Music Makers Equipment Scene
New Yamaha Products
A special feature this month, looking at the latest releases from the Yamaha stable.
During 1984 Yamaha will release a number of computer controlled synthesis and signal processing units. At the centre of this new MSX system is the CX5 Music Computer. This is the first computer produced by Yamaha and incorporates Microsoft BASIC. The MSX system is not purely a Yamaha standard, it has been adopted by over 20 manufacturers and has been developed jointly by 'Microsoft' of the USA and 'ASKY' of Japan.
The main advantage of the MSX system is that it uses plug-in ROM modules that allow you to change software programmes quite simply. This enables the system to develop and expand rather than becoming outdated.
Yamaha have produced several specialised music-orientated software packages for the CX5. One program will, for example, simplify the creation of sounds on their DX-7 and DX-9 synthesisers. Further add-on units such as a MIDI interface, FM sound module and 3½ octave Keyboard will also be available. Released around October.
The QX1 8-Channel Digital Sequencer allows you to record up to 8 different polyphonic melody lines via an external keyboard or computer in real-time or step time. All 8 tracks can be edited note by note and a MIDI interface will allow you to link the QX1 to drum machines or other MIDI instruments. Memory contents can be stored on diskette with a capacity of one megabyte, approximately 80,000 sound events. The QX1 can also be used to control the new T-8PR Modular FM Sound Generator. Yamaha have developed this as a reasonably priced modular system which accommodates up to 8 FM modules in a 19" rack housing. This gives you the creative potential of 8 DX-7 type sound generators without the prohibitive cost. Available August.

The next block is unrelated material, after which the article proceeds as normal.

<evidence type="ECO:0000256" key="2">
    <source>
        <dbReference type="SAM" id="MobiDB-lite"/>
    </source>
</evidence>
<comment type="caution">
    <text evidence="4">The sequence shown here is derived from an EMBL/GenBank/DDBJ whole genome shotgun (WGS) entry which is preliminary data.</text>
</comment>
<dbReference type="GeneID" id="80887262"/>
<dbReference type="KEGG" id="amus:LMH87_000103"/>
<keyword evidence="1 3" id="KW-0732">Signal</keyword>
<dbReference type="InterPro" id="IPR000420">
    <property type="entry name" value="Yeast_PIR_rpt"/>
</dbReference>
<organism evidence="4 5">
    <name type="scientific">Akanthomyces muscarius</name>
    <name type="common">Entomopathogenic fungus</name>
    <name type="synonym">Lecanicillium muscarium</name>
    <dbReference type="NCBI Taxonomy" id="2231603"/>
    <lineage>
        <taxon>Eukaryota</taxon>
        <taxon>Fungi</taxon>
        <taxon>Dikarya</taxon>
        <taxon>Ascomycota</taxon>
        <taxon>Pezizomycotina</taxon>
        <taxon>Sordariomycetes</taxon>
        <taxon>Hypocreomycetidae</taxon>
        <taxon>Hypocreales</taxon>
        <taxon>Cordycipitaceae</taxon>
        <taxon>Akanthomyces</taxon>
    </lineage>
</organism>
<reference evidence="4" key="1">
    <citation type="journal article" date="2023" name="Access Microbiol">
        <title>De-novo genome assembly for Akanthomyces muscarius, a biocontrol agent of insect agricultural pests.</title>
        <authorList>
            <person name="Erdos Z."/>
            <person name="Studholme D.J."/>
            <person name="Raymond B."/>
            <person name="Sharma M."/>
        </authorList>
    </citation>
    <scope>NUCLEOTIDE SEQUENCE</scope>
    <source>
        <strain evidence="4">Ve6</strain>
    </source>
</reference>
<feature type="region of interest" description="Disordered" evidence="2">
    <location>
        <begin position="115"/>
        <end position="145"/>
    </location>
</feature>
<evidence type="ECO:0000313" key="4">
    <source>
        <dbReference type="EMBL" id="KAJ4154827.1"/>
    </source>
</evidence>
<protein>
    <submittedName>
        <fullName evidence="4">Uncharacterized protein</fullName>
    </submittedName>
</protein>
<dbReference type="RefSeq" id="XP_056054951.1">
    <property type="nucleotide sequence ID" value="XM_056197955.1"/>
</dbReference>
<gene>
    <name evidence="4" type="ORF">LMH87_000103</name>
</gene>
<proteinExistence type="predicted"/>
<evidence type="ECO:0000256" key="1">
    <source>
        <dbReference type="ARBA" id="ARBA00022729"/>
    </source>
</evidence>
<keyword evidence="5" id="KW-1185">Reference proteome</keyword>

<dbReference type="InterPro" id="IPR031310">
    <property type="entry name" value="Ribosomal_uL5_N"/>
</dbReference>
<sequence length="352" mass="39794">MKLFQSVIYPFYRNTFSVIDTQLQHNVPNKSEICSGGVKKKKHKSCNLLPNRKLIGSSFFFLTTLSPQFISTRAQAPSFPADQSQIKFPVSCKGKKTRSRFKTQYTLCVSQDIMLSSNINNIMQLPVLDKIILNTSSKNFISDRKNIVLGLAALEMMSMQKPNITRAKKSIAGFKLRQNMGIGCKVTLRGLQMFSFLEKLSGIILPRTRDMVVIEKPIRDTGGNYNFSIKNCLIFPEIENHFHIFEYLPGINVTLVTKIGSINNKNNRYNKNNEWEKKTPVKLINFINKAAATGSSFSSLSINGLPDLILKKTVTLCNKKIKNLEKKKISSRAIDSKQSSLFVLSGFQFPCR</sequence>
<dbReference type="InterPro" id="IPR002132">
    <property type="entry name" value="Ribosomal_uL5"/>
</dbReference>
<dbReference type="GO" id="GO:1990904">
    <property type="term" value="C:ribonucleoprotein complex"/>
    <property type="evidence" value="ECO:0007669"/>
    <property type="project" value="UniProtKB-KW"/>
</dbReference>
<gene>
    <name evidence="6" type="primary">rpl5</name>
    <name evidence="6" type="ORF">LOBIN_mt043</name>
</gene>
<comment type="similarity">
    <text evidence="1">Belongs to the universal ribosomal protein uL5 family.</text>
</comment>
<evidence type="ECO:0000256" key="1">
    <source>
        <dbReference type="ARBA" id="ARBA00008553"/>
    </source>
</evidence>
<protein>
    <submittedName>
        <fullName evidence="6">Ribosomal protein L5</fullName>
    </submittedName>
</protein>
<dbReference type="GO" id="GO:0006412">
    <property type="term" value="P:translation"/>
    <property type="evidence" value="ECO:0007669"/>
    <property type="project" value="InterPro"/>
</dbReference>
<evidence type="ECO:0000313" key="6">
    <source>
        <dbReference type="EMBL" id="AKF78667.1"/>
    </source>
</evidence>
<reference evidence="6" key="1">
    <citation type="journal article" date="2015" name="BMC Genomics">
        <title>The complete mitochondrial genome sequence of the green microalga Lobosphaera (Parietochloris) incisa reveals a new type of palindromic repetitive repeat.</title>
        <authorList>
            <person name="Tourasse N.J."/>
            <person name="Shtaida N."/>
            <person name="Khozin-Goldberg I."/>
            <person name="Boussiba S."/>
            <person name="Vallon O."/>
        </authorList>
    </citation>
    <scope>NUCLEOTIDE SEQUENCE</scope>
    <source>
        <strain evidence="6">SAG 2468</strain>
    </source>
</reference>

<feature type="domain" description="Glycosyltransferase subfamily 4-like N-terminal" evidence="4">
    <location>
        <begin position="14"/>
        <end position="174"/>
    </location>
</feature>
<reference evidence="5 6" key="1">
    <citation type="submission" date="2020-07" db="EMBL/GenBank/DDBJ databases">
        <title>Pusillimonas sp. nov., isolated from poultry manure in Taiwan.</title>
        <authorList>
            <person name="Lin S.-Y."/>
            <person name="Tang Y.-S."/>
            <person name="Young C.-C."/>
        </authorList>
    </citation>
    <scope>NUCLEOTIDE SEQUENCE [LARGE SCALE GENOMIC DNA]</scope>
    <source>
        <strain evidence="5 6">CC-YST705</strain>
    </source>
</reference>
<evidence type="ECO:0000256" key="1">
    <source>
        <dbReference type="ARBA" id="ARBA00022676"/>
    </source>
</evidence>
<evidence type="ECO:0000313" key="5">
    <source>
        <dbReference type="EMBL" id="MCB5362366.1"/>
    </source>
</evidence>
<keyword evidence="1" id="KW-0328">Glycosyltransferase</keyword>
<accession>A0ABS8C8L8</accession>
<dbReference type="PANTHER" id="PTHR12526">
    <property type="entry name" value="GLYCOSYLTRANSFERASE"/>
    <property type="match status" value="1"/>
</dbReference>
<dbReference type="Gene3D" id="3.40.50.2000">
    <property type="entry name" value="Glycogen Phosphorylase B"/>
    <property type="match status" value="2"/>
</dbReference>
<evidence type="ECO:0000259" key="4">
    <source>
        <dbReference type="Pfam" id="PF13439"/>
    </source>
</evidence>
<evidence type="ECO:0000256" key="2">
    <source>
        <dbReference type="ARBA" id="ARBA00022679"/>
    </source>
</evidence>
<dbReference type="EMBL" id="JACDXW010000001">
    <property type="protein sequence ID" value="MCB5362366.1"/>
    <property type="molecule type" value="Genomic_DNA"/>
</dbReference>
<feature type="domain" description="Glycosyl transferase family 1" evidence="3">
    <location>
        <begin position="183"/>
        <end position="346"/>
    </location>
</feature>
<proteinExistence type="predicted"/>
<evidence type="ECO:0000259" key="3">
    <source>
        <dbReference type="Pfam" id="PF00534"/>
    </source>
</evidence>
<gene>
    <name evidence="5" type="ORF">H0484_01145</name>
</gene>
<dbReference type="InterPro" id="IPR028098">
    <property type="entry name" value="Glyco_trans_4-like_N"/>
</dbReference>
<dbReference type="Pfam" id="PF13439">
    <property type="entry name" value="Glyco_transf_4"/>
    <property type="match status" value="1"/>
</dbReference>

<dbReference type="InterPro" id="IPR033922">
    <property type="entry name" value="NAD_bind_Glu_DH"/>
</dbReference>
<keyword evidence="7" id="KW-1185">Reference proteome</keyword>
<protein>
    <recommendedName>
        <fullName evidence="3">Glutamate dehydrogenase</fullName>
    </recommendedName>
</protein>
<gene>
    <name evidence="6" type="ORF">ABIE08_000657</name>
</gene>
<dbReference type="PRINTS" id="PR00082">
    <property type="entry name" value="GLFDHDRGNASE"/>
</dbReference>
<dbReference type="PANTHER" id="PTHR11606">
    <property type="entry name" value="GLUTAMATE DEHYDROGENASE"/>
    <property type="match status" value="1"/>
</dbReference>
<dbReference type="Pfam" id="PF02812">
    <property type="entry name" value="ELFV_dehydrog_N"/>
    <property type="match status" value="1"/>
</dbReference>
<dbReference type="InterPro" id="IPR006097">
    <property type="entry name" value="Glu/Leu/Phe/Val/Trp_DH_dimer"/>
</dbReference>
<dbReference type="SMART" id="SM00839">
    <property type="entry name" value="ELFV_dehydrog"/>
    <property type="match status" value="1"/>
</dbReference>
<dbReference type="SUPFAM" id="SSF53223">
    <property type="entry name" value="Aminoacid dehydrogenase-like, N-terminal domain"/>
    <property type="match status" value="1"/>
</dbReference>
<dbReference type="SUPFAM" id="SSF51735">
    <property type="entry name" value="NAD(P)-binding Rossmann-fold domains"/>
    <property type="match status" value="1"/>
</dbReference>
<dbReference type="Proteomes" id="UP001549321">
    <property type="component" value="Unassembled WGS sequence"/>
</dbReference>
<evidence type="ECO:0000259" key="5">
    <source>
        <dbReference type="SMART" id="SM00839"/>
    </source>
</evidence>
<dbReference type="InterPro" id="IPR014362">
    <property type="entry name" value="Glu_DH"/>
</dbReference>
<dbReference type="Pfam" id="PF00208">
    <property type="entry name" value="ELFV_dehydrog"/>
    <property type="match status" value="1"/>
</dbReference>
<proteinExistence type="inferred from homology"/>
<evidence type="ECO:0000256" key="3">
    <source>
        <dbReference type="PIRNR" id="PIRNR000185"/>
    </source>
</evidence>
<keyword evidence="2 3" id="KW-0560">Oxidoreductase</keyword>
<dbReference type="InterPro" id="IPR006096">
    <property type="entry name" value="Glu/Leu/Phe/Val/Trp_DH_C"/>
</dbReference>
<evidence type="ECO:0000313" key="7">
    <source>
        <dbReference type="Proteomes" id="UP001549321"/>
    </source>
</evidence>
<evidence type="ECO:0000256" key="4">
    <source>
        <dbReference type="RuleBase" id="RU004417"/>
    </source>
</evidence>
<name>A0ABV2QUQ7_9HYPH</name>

A new remote keyboard controller, the KX5 features a 37 note touch-sensitive keyboard. You can access up to 32 sounds at any one time and control one of the two other keyboards linked through the MIDI bus. Other controls include an octave changer, pitch ribbon strip (as on the CS80) and a modulation wheel. This instrument will undoubtedly appeal to all stage-active keyboard players looking for a replacement for their Moog Liberation. Available July.
The success of Yamaha's CS-01 mini synthesiser has led them to develop and restyle the instrument into the CS-01 MkII which now has an improved filter section. Available March/April.
With the introduction of several new professional signal processing devices, Yamaha have started to broaden their market. The REV-1 Digital Reverb is designed to simulate all known reverberation characteristics and spatial acoustic factors. An extensive range of variable parameters allows the realisation of up to 40 early reflection with a pre-delay of up to 255ms and a maximum reverb decay time of 99 seconds. The unit is 19" rack-mounted with a separate remote control. Judging from the unofficial £5000 price the REV-1 is definitely orientated towards large recording studios and film/video soundtrack production. Available July.
To complement the REV-1, a state-of-the-art digital delay unit, the YDD2600, will provide 4 channels of delay at 655ms per channel. Each channel has a stereo output and may be linked in series with other channels to provide longer delay times. Features include 12 memories and a facility to load preset programmes. For the working musician the well-priced D1500 Digital Delay offers 16 memories, a maximum delay time of 1023ms and external selection of memories from a DX-7 via the MIDI. Both available around July/August.
Finally the RX11 and RX15 Digital Rhythm Machines represent Yamaha's first venture into this area. The extensive pattern memory and PCM encoded natural percussion sounds make both these machines very appealing. Features include MIDI for synchronising to sequencers etc, RAM cassette storage of rhythms, 16 instrument sounds (12 on the RX15) and 50 memories. For a more in-depth preview see this month's Electronic Drum Supplement. RX15 available June, RX11 around August.